Urban IPM

Friday, November 25, 2016

Lygus bugs

I've been getting email and calls about small "stink bugs" on cruciferous crops lately.  I went out to our demonstration garden to see if I could rustle some up on what we have planted out there and I hit the jackpot.  I found Lygus bugs on the cabbage and some other plants (that I have no idea what they are...I went back out to look- they're fava beans).

Lygus bugs have a wide host range and have been found on over 350 plants.  These bugs will commonly begin the year in weedy areas and then move into adjacent areas (leading them into gardens and landscapes) when the weeds begin to decline.

Adults are about 1/4 of an inch long and come in a variety of colors (the ones I've been seeing are brownish-black with red dots on the tip of the hemelytra).  They have whitish markings behind the head and on the wings.  The back half of the front wing is held downward at an angle (so it appears that the bug backed into a wall).  Nymphs look similar to the adults, but are usually a yellow-green in color and lack fully developed wings.

Weed management is very important to help keep populations of tarnished plant bug in check.  Manage weeds to keep the bugs from colonizing areas adjacent to gardens and landscape areas. You can try vacuuming them up with a hand-held vacuum. Pesticides can be used to knock down heavy populations.  Look for active ingredients such as insecticidal soap, azadirachtin, pyrethrins, or pyrethroids.

Monday, November 14, 2016

Survey needs participants!

The Southern Regional Extension Forestry program is conducting a survey about people’s awareness of forest and tree health issues. By answering a few questions about these issues, your firewood use habits, and where you’ve recently learned about the issues, program staff hopes to gain insight as to how to effectively engage with the public and how to improve in the future.

This survey should only take 10 minutes. The first page asks about your firewood purchasing practices. The second page asks about your knowledge of invasive forest insects. All answers will be kept completely confidential. Your participation is greatly appreciated.


Link to survey.

Friday, October 28, 2016

Widow spiders

Information just in time for Halloween where spider webs and spooky spiders are a common sight.

There are four species of widow spiders found in Texas, with the best known being the black widow.  Coloration can vary, but they are typically jet black with two reddish-orange triangles on the underside of the abdomen, forming an hourglass shape.  The triangles sometimes do not touch each other creating a broken hourglass shape.  Males and juveniles are smaller and often are more colorful, with bright markings on their sides or back.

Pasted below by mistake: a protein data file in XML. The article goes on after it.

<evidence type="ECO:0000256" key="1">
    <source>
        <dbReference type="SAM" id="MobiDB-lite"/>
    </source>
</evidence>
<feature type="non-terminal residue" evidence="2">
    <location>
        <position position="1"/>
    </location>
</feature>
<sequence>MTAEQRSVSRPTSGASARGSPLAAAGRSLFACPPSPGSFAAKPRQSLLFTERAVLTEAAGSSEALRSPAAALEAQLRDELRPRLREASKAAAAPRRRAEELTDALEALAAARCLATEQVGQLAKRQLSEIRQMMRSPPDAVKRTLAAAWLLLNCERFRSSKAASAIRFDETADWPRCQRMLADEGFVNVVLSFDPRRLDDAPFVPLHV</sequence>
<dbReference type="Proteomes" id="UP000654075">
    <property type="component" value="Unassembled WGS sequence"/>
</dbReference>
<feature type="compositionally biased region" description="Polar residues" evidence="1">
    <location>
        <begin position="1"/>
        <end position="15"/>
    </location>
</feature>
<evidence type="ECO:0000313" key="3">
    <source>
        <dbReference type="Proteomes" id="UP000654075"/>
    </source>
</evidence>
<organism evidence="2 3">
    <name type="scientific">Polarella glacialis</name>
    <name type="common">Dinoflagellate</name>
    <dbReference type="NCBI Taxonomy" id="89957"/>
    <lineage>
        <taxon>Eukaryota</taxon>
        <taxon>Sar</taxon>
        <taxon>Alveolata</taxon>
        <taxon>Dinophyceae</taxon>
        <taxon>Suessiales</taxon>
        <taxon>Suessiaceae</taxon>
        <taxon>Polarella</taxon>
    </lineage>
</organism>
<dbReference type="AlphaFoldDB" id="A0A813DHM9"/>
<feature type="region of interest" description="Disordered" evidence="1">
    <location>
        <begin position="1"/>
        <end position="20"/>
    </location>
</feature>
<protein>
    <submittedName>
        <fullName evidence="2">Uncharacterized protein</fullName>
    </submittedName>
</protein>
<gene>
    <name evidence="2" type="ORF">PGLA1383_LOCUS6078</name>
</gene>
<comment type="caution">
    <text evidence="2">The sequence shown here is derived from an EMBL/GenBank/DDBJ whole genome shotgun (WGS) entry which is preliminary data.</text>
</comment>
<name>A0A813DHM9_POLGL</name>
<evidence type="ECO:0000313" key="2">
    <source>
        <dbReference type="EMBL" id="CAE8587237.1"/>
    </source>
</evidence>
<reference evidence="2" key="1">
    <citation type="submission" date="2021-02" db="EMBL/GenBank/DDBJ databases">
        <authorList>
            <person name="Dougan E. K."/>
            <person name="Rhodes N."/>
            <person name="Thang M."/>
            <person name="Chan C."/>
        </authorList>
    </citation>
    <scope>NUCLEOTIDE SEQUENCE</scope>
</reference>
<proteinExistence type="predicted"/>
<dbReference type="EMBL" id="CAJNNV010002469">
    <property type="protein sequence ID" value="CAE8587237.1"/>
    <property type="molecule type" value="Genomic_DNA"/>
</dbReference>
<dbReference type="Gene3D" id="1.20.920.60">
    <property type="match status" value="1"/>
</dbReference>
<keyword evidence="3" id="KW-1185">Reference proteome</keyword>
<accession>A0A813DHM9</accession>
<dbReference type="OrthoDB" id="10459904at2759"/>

Females lay eggs in an oval sac which can hold from 25 to over 900 eggs.  Depending on temperature and time of year, eggs usually hatch after about 20 days.  Spiderlings stay near the egg sac for several days where they can be seen consuming their brothers and sisters.  The survivors throw a thread of silk to the wind and are carried off in a process called “ballooning”.  They eventually locate a sheltered spot where they build a loosely woven web and remain for the rest of their lives.  As time progresses, the spiders build larger webs to capture larger prey.  Males eventually leave their webs to find females for mating.  In natural settings, most females do not eat males after mating.

Widow spiders do not like being in the open.  They can often be found outside in protected areas such as rainspouts, shrubbery, firewood piles or unused BBQ pits.  It is also possible to find them in garages, cellars, attics, furniture or electric or water meter boxes.  Widows are shy creatures and often people are bitten when a web is accidentally disturbed.

The bite of a black widow sometimes is not noticed, but when it is, it often feels like a pin prick.  The bite location will have two red marks surrounded by redness and swelling.  The bite reaction is systemic and intense pain usually occurs within 1-3 hours and continues for up to 48 hours.  Other symptoms include tremors, nausea, vomiting, leg cramps, abdominal pain, profuse perspiration and rise in blood pressure.  It is also possible for breathing difficulties and unconsciousness to occur.  If bitten by a black widow, immediately seek medical attention.

When working around the house or in the yard, it is best to wear leather gloves to avoid being bitten by venomous arthropods.